Art and geology intersect on new collaboration
In an exciting new collaboration, renowned artist Janet Laurence and John Curtin Distinguished Professor Pete Kinny have teamed up to create a unique, geologically themed art installation. Composed of more than 150 individual rock and minerals specimens sourced from all parts of Western Australia, and encompassing all geological periods, the rocks float above a wall four storeys high in the central atrium of building 418 on Curtin’s Bentley campus – the newly-completed home of the School of Design and the Built Environment. Numerous individuals and organisations kindly donated pieces for the exhibit, including the WA Museum and WA Geological Survey.
Why geological field work is so amazing – meteorite find at Jack Hills
Geological field work is amazing because you never know what you will find! Last year former TIGeR director Professor Simon Wilde led a field party to the Jack Hills in WA’s mid-west to visit the famous localities in which the world’s oldest minerals (zircons over 4 billion years old) have been found. Unexpectedly, while inspecting outcrops of the ancient bedrock, one of the party, Research Fellow Dr Leonid Shumlyanskyy, found a large iron meteorite of unknown origin lying on the ground. The meteorite is quite big, weighing 12.5 kg. Besides being composed predominantly of Ni-Fe alloy, it contains chromite nodules and numerous aggregates of Fe-Ni sulfides. An extensive program of geochemical, isotopic and mineralogical studies has been designed to better understand the meteorite’s origin.
TIGeR cubs field trip to the Great Southern
Posted 3 March 2022
On a cold and wet weekend last September, a happy troupe of TIGeR HDR students set out to visit the Porongurup and Stirling Ranges in the Great Southern region of WA on a TIGeR sponsored field trip. Strictly speaking that’s a ‘streak’ of TIGeR cubs. In the words of organiser and field leader Dr Hugo Olierook, “We learned a little geology, we took in Western Australia’s natural beauty, and we formed some lifelong friendships. Job well done if you ask me”.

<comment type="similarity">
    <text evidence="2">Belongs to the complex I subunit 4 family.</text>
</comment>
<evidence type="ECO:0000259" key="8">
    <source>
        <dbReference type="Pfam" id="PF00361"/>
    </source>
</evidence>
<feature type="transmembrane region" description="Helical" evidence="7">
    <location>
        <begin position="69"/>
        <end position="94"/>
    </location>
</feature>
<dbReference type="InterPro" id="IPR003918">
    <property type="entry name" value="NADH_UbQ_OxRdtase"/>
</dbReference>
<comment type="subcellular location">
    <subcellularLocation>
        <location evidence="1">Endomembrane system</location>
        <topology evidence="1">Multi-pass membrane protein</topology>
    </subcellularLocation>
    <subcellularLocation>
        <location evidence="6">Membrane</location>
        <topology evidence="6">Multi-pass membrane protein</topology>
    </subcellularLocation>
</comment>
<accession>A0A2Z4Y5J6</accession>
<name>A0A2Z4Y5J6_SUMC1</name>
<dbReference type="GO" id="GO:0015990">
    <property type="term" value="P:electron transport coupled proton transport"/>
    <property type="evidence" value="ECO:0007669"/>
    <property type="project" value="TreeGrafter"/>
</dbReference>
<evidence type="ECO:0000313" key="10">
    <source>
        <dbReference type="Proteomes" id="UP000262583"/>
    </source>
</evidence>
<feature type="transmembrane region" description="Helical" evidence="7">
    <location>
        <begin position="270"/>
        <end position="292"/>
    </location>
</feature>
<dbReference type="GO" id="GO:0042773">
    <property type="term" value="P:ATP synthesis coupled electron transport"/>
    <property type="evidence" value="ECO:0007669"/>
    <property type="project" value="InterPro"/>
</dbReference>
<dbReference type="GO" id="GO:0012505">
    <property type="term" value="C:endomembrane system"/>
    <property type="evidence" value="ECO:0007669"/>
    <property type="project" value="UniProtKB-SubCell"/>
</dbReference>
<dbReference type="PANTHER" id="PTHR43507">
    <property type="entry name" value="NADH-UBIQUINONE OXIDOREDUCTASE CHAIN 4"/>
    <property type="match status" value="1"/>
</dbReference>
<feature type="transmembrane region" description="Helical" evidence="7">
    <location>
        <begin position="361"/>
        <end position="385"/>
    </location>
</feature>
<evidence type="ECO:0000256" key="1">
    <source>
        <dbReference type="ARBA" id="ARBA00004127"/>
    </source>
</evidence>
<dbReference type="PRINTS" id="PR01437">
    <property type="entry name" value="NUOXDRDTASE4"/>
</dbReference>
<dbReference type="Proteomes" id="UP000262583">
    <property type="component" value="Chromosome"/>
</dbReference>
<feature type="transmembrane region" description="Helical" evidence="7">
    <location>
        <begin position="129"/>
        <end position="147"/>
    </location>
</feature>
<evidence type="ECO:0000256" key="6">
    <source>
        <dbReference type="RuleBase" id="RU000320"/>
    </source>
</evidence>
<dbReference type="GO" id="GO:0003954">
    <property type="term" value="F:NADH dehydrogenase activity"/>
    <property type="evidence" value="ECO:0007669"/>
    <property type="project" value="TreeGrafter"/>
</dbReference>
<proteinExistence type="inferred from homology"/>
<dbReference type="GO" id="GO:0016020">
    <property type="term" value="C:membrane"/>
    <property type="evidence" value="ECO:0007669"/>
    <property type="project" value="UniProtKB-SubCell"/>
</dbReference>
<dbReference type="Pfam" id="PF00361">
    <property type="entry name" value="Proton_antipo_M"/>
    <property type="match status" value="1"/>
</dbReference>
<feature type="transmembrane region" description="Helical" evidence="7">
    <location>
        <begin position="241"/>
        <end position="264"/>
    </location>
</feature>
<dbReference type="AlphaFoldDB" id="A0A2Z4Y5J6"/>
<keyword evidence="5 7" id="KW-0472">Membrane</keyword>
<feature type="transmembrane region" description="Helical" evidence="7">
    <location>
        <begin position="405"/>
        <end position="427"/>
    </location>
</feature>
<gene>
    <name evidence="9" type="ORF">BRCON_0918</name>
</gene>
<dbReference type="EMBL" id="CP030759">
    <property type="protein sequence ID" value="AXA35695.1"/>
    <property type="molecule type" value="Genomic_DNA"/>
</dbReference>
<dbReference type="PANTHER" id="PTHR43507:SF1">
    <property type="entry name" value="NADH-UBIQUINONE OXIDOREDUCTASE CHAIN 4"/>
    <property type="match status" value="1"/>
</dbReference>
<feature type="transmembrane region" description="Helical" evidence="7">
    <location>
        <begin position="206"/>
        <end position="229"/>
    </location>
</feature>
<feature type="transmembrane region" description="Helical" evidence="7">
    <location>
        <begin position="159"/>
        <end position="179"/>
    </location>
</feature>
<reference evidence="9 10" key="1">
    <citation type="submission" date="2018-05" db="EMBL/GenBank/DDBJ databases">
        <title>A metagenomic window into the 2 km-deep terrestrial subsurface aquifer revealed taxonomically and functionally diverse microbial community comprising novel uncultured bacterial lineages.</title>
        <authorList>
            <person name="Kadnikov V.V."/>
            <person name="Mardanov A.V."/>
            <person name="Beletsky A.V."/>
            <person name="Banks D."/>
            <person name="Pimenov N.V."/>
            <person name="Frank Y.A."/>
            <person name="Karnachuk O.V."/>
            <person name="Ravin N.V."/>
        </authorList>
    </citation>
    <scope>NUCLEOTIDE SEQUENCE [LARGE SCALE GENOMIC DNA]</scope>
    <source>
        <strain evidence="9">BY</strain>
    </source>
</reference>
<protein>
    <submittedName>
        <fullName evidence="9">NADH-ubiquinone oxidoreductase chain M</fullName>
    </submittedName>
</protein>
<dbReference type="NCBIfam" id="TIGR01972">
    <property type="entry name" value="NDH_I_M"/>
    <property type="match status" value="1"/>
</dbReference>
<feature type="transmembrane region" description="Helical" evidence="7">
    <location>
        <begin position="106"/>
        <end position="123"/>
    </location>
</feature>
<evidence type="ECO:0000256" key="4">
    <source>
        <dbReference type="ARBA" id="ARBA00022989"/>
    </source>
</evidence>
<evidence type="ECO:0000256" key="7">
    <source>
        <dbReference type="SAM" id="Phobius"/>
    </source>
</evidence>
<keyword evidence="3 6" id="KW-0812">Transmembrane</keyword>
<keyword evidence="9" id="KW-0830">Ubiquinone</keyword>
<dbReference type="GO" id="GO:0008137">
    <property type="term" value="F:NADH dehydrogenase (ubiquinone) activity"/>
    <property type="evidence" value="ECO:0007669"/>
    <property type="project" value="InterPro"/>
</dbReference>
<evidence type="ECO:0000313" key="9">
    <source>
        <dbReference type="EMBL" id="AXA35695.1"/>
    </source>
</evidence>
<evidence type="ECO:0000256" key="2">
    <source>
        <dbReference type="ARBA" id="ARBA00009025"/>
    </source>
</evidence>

Murujuga rock art monitoring project underway
Posted 10 March 2022
The arid, rocky landscape of the Burrup Peninsula and Dampier Archipelago in Western Australia’s Pilbara region is one of the richest repositories of prehistoric petroglyphs in the world. Existing alongside modern industry, there are ongoing efforts to preserve the precious rock art from potentially accelerated decline due to atmospheric emissions. Awarded in 2021 by the WA Government’s Department of Water and Environmental Regulation, an extensive monitoring program is being developed and implemented to provide statistically robust information on the condition of the rock art surfaces and causes of any detectable change. This will guide the management plan for the area, which is proposed for World Heritage listing. The first stage of site selection and documentation was completed late last year, with TIGeR geoscientists Katy Evans, Pete Kinny and Jack Gillespie working alongside archaeologists, project engineers, statisticians, indigenous Elders and Murujuga Aboriginal Corporation rangers to select geologically representative and culturally appropriate sample localities for inclusion in the study. Numerous other TIGeR members will be playing key roles in the analytical programs to follow, in what will be a major, multi-year interdisciplinary project.